Logics and Agent Programming Languages

a logic and computation course (intermediate level) at the

21st European Summer School in Logic, Language and Information (ESSLLI 2009)

http://esslli2009.labri.fr/

in Bordeaux, July 27-31 2009

Abstract

To create a language for programming entities capable of intelligent behaviour (`agents'), researchers and developers must address deep questions such as: what are the basic constituent parts of an intelligent agent; how should the agent `think' (e.g., which deliberation strategy should it employ -- should it plan a precise sequence of actions in advance or should it adopt an abstract plans with gaps `to be filled-in later'); what relationship should there be between the agent's beliefs and its goals, etc. In seeking to address these questions, researchers have drawn heavily on formal models of agents and on agent logics, including epistemic logics, logics of action, dynamic logic, coalition logics etc. For example, the development of agent programming languages such as AgentSpeak were heavily influenced by the BDI (Beliefs, Desires and Intentions) logics developed to understand what an agent's behaviour should be. These interactions have resulted in an extremely fruitful cross fertilisation between work in logic and computation, and the application of logical techniques to address key practical issues such as the verification of agent programs (i.e., will an agent program meet the specification set out by its developers). This course will address key topics in logics of agent programs including: the Belief Desire Intention model; overview of agent programming languages based on the BDI model; relationship between the operational semantics of BDI-based agent programming languages and logics for reasoning about agents' beliefs and intentions; verification of agent programs using model checking and theorem proving. The course assumes some exposure to modal logic, but no prior knowledge of agent programming languages is required.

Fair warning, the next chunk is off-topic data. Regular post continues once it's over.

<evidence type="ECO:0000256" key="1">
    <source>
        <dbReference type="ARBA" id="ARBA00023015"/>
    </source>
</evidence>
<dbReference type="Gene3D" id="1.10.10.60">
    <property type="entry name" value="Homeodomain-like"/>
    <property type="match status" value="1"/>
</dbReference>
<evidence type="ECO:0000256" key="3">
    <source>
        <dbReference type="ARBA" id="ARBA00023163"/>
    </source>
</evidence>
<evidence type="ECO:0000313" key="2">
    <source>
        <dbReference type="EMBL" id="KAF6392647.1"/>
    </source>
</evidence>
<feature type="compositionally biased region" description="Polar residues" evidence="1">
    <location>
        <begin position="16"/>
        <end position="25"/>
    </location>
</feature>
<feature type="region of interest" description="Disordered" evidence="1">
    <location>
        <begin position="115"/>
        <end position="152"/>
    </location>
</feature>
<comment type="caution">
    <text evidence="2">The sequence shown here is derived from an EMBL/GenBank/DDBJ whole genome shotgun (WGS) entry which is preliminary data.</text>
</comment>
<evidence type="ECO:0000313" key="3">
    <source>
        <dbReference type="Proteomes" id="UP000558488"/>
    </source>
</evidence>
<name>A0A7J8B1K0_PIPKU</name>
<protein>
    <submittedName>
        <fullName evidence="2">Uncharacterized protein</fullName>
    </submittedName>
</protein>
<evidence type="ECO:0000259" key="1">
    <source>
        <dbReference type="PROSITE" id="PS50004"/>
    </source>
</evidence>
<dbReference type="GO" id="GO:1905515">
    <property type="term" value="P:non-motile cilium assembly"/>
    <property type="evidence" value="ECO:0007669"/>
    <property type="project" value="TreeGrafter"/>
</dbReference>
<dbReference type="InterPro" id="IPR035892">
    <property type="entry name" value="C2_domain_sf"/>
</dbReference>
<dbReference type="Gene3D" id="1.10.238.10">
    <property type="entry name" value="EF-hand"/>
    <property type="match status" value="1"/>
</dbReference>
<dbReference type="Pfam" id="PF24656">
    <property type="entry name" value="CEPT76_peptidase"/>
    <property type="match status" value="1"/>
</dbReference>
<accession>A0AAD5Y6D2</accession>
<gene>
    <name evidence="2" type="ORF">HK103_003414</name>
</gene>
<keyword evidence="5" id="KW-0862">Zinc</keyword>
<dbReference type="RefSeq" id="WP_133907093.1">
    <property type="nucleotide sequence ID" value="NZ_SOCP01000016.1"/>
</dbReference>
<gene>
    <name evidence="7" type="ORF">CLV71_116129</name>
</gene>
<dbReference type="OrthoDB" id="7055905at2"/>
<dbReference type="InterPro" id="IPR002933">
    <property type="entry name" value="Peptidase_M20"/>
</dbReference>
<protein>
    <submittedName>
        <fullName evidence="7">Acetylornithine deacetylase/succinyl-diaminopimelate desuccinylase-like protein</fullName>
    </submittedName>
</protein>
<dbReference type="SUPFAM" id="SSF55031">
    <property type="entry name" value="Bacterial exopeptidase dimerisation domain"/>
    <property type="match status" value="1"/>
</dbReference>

Slides

  • Lecture 1: Introduction slides for part 1, Shakey video, Flakey video and slides for part 2
  • Lecture 2: Rao & Georgeff's logics slides
  • Lecture 3: Multi-agent logics: Cohen & Levesque's logic, LORA and KARO slides
  • Lecture 4: A tractable APL and BDI logic: SimpleAPL and PDL-APL slides
  • Lecture 5: Verification of agent programs slides

Teachers

Natasha Alechina (University of Nottingham, UK)
Brian Logan (University of Nottingham, UK)